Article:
MONTREAL — When Parti Québécois leader Paul St-Pierre Plamondon launched his party’s election campaign, he described his candidates as a “Cinderella team” that would go further than people expect.
It was an acknowledgment of the low expectations of the PQ.
Once the spokesperson for a generation of Quebec sovereigntists, the PQ is in last place among the five major parties and pollsters predict it will win a seat in the October 3 election: the riding of Matane-Matapédia, on the lower shore of the St. Lawrence River.
“The Parti Québécois could end up with only one seat in the (legislature),” Valérie-Anne Mahéo, a political science professor at Laval University, said in a recent interview.
“It would raise serious questions about its future and the possibility of it continuing as the political path of the sovereignty movement and, I would say, as a viable alternative for governing Quebec.”
Mahéo and other political analysts say the PQ is struggling to stand out in an increasingly crowded political landscape where other issues – like health care, the environment and the economy – have eclipsed the debate on independence. The party’s decline also reflects the fact that Quebec politics is becoming increasingly “normal”, she said, centered on a left-right divide rather than the question of Quebec sovereignty.
Many former PQ voters have flocked to François Legault’s center-right Coalition Avenir Québec, which promises to defend the language and culture of Quebecers, but to do so within Canada. Other PQ voters, meanwhile, chose Quebec solidaire, a nominally sovereignist party that focuses more on issues like the environment and affordable housing, Mahéo said.
In the last provincial elections, in 2018, about 41% of people who had voted for the PQ four years earlier had chosen one of these two parties instead, she said, adding that two-thirds of these voters supported the CAQ. The latest election was the first time the PQ received less than 20% of the popular vote since the party was founded in the late 1960s and was the second election since 1973 that did not result in the formation of a PQ government or of the official opposition.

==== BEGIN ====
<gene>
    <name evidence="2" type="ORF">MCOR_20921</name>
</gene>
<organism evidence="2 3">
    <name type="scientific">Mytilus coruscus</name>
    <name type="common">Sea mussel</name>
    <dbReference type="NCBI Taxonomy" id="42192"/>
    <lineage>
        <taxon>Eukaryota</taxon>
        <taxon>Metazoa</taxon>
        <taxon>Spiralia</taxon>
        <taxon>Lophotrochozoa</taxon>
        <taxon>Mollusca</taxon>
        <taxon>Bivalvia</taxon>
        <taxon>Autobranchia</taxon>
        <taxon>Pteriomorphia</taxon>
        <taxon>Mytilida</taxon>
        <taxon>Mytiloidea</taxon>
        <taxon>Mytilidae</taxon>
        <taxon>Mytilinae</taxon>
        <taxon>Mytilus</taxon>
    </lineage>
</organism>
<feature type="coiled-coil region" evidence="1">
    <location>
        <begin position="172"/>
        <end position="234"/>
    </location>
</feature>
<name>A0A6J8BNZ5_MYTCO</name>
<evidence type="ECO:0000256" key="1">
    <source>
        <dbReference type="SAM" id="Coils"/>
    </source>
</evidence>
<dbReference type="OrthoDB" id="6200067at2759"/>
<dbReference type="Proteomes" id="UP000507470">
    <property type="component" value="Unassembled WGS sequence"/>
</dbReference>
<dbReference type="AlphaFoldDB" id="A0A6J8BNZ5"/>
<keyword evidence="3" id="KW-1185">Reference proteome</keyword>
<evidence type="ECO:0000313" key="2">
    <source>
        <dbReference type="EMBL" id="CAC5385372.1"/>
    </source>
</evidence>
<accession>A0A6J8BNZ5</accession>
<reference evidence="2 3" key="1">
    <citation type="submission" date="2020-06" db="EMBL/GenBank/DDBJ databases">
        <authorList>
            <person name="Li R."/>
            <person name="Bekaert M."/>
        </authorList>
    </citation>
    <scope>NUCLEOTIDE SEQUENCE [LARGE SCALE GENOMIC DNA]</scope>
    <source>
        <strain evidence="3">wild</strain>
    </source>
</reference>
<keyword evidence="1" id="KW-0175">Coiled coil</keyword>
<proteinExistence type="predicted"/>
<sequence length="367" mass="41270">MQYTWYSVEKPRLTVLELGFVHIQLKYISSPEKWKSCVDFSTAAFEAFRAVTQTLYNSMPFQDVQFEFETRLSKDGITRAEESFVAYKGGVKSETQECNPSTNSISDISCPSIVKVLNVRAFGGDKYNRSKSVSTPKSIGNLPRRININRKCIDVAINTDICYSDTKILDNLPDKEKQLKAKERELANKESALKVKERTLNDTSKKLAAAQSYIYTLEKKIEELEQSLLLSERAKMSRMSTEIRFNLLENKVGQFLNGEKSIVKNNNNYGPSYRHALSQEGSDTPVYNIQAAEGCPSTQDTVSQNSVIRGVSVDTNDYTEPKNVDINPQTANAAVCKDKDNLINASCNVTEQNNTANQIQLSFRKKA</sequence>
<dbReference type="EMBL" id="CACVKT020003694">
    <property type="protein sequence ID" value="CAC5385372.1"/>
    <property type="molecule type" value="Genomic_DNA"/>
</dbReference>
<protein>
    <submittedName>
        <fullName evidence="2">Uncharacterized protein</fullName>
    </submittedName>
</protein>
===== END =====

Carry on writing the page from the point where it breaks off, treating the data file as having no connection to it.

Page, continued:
If elected, St-Pierre Plamondon has promised to hold an independence referendum in his first term, prevent non-English speakers from attending English-language colleges, and ensure that all economic immigrants speak French before arriving in Quebec. He also rejected the income tax cuts promised by the CAQ, the Liberals and the Conservatives, in order to maintain the funding of public services.
“We campaign on hope,” said St-Pierre Plamondon in a recent interview. “We believe that the future of the French language in North America, our right to democratically decide for ourselves and the future of the environment are fundamental subjects.”
St-Pierre Plamondon, who has never held a seat in the Legislative Assembly, said the PQ’s success in October means growing the party and surprising people.
“I’m in the underdog position and I’m very comfortable in that position, it’s something I’ve experienced before,” he said.
He added that when he entered the PQ leadership race in 2020 – his second attempt at party leadership – he was voting 5%. He would later win in the second round with 56 percent.
The PQ has few options this election campaign other than to focus on Quebec sovereignty, said Philippe J. Fournier, who runs polling aggregation website QC125.com.
“It’s absolutely the right strategy. It’s going to upset a majority of Quebecers, but they’re not trying to please the majority of Quebecers, they just want the sovereignists back in their fold,” Fournier said.
“Even if it sounds a little desperate, it’s the right strategy because it’s what defines them.”
Sylvain Roy, a former PQ member of the Legislative Assembly who was elected in 2012 and chose to sit as an independent in 2021, said he thinks focusing on sovereignty during the campaign will likely shore up the base of the PQ, but is unlikely to win over other voters. .
The PQ once viewed voters as citizens to engage in a society-wide project, but now the party values voters as consumers to sell a product, he lamented.
Roy, who is not running for re-election, said the party has also lost touch with important issues in places like the Gaspé Peninsula, where his riding of Bonaventure is located. For the fishermen in his riding, obtaining control from the federal government over the banks where shellfish are harvested is more important than language policy.
“It’s very popular for someone in Montreal, but for people back home it’s a problem,” he said.
For Roy, the PQ’s strategy seems to be to hope that the other parties are wrong.
“The PQ was at one time a party that inspired a lot of hope and inversely proportional to the hopes it inspired, it also inspired a lot of discontent by the decisions it made when it was in power,” said he said. “Expectations were high and the goods weren’t delivered on all sorts of things.”
This report from The Canadian Press was first published on September 4, 2022.
Jacob Serebrin, The Canadian Press